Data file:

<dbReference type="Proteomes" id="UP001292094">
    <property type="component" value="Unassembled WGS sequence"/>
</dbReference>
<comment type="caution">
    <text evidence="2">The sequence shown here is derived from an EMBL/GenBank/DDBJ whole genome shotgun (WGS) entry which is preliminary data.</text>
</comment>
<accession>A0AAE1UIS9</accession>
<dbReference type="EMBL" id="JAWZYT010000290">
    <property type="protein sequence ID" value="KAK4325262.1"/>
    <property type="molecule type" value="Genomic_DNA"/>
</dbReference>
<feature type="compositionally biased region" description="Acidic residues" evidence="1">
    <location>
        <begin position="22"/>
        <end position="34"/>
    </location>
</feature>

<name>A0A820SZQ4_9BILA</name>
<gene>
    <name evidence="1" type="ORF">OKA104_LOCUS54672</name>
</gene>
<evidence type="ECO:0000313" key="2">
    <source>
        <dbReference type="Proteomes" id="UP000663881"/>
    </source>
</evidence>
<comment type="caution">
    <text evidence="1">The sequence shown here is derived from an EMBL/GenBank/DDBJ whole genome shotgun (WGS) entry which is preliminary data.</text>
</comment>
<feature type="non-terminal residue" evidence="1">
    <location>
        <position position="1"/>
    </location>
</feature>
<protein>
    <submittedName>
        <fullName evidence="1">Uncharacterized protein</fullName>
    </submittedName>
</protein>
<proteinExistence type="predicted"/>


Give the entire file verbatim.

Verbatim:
<dbReference type="Proteomes" id="UP001292094">
    <property type="component" value="Unassembled WGS sequence"/>
</dbReference>
<comment type="caution">
    <text evidence="2">The sequence shown here is derived from an EMBL/GenBank/DDBJ whole genome shotgun (WGS) entry which is preliminary data.</text>
</comment>
<accession>A0AAE1UIS9</accession>
<dbReference type="EMBL" id="JAWZYT010000290">
    <property type="protein sequence ID" value="KAK4325262.1"/>
    <property type="molecule type" value="Genomic_DNA"/>
</dbReference>
<feature type="compositionally biased region" description="Acidic residues" evidence="1">
    <location>
        <begin position="22"/>
        <end position="34"/>
    </location>
</feature>

<name>A0A820SZQ4_9BILA</name>
<gene>
    <name evidence="1" type="ORF">OKA104_LOCUS54672</name>
</gene>
<evidence type="ECO:0000313" key="2">
    <source>
        <dbReference type="Proteomes" id="UP000663881"/>
    </source>
</evidence>
<comment type="caution">
    <text evidence="1">The sequence shown here is derived from an EMBL/GenBank/DDBJ whole genome shotgun (WGS) entry which is preliminary data.</text>
</comment>
<feature type="non-terminal residue" evidence="1">
    <location>
        <position position="1"/>
    </location>
</feature>
<protein>
    <submittedName>
        <fullName evidence="1">Uncharacterized protein</fullName>
    </submittedName>
</protein>
<proteinExistence type="predicted"/>